The California State Assembly has until the end of the day tomorrow, August 31, to pass SB 1149 and protect constituents from defective products and environmental hazards
SACRAMENTO, Calif. — With just one day left to take action, the California State Assembly should stand up for consumers and immediately pass the “Public Right to Know Act” (SB 1149), Consumer Reports said today after the bill fell short of passage in a vote Monday evening. SB 1149 would protect the public’s right to know the facts about product defects and environmental hazards by prohibiting California courts from concealing them if discovered during the litigation process. This bill is authored by Senator Connie M. Leyva (D-Chino) and co-sponsored by Consumer Reports and Public Justice.
“Last night, Assemblymembers failed to pass a bill that would prioritize people’s health and safety over the interests of huge corporations. Members have one more chance to right this wrong and stand up for consumers, and they should seize the opportunity,” said Oriene Shin, policy counsel for product safety at Consumer Reports. “Without this law, companies responsible for hazardous products would be able to keep exploiting the court system, hide critical safety information, and keep people in the dark—potentially leading to injuries and deaths. We urge all Assemblymembers to support transparency and safety, and vote aye on SB 1149.”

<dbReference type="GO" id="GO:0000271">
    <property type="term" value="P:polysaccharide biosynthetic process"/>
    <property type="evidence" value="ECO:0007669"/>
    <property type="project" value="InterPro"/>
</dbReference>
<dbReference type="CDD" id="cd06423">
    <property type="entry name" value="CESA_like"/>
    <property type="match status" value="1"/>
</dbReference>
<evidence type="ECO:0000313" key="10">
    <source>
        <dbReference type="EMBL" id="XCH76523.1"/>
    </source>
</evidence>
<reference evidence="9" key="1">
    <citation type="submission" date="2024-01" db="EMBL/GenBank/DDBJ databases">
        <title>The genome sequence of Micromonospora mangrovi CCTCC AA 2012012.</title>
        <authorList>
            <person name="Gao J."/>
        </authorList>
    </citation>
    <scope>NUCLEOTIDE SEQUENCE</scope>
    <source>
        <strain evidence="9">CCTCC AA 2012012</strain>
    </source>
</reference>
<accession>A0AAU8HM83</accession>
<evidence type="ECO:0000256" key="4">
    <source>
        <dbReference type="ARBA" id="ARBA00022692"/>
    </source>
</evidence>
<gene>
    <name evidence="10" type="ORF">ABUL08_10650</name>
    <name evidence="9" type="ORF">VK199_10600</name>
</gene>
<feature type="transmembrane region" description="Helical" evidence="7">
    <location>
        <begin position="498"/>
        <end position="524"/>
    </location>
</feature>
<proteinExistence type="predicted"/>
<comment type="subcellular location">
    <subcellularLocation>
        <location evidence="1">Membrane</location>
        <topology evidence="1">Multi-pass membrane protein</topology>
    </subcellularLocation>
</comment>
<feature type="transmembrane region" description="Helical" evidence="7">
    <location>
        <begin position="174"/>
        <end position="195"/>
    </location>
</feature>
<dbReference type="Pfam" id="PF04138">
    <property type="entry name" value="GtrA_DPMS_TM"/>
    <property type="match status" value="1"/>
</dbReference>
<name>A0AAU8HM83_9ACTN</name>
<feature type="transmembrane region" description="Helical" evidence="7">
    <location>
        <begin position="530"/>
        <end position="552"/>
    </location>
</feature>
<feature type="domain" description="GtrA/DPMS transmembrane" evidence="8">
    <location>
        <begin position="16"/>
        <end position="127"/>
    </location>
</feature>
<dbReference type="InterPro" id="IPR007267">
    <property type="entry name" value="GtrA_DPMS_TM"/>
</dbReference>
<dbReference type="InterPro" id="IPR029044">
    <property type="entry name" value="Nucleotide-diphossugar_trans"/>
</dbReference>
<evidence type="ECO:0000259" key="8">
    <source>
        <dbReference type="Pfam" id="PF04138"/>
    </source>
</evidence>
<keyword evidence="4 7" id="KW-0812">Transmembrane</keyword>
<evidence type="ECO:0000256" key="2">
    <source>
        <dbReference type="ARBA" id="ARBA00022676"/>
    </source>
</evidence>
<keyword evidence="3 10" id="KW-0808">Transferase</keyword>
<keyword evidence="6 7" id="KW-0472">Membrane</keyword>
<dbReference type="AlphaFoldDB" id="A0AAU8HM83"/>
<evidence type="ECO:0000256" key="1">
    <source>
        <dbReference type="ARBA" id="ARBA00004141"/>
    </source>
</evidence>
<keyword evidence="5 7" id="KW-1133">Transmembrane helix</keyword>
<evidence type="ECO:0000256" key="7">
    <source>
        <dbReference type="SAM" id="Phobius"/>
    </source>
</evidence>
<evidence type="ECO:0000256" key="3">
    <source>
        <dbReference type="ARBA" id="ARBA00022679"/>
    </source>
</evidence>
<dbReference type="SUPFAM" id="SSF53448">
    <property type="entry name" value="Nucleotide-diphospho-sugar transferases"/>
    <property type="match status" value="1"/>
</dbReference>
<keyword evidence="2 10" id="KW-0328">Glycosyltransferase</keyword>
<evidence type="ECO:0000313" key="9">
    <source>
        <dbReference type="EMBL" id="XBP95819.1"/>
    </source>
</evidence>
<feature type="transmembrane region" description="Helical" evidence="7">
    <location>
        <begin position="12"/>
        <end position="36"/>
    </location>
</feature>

“It is troubling to see so many Assemblymembers abstain from voting on Monday night,” said David Friedman, vice president of advocacy at Consumer Reports. “I believe many of them know supporting SB 1149 is the right thing to do and don’t want to be perceived as supporting corporate secrecy. Senator Leyva and other SB 1149 champions have boldly advocated for the people of California despite immense pressure from CEOs and business lobbyists. Members can still vote in the name of Californians’ safety and support SB 1149.”
For decades, California courts have permitted, with minimal scrutiny, secrecy agreements between the parties in litigation and overly broad protective orders that keep vital health or safety information concealed from the public. However, when a case involves a defective product or environmental hazard, consumers’ lives and well-being can be put at serious risk. The Public Right to Know Act would significantly improve transparency on product hazards while protecting personal privacy and companies’ trade secrets.
California would have joined numerous states that have enacted similar anti-secrecy laws, including Texas, Florida, Louisiana, Montana, South Carolina, and Washington.